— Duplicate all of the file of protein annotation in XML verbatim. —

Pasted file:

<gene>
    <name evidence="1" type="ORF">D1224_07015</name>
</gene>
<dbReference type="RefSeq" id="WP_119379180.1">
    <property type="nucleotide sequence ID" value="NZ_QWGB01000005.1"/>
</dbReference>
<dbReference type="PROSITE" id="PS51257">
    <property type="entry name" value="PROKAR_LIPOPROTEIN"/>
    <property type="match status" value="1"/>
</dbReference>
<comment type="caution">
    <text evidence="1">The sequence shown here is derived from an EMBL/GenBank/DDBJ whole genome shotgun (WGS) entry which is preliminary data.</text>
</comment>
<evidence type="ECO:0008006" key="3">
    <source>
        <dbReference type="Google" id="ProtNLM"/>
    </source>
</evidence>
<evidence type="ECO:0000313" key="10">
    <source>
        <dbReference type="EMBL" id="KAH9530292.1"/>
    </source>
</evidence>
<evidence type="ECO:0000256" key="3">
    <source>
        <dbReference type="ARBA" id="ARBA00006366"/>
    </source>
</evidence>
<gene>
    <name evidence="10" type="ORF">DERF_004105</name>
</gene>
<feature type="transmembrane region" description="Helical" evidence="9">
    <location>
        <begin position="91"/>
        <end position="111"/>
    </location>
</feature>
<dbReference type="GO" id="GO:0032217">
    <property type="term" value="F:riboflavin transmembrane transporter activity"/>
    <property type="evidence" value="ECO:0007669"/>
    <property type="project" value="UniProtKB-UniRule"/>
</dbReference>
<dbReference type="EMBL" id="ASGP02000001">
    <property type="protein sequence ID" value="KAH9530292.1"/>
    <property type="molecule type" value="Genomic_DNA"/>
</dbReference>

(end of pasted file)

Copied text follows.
<gene>
    <name evidence="1" type="ORF">D1224_07015</name>
</gene>
<dbReference type="RefSeq" id="WP_119379180.1">
    <property type="nucleotide sequence ID" value="NZ_QWGB01000005.1"/>
</dbReference>
<dbReference type="PROSITE" id="PS51257">
    <property type="entry name" value="PROKAR_LIPOPROTEIN"/>
    <property type="match status" value="1"/>
</dbReference>
<comment type="caution">
    <text evidence="1">The sequence shown here is derived from an EMBL/GenBank/DDBJ whole genome shotgun (WGS) entry which is preliminary data.</text>
</comment>
<evidence type="ECO:0008006" key="3">
    <source>
        <dbReference type="Google" id="ProtNLM"/>
    </source>
</evidence>
<evidence type="ECO:0000313" key="10">
    <source>
        <dbReference type="EMBL" id="KAH9530292.1"/>
    </source>
</evidence>
<evidence type="ECO:0000256" key="3">
    <source>
        <dbReference type="ARBA" id="ARBA00006366"/>
    </source>
</evidence>
<gene>
    <name evidence="10" type="ORF">DERF_004105</name>
</gene>
<feature type="transmembrane region" description="Helical" evidence="9">
    <location>
        <begin position="91"/>
        <end position="111"/>
    </location>
</feature>
<dbReference type="GO" id="GO:0032217">
    <property type="term" value="F:riboflavin transmembrane transporter activity"/>
    <property type="evidence" value="ECO:0007669"/>
    <property type="project" value="UniProtKB-UniRule"/>
</dbReference>
<dbReference type="EMBL" id="ASGP02000001">
    <property type="protein sequence ID" value="KAH9530292.1"/>
    <property type="molecule type" value="Genomic_DNA"/>
</dbReference>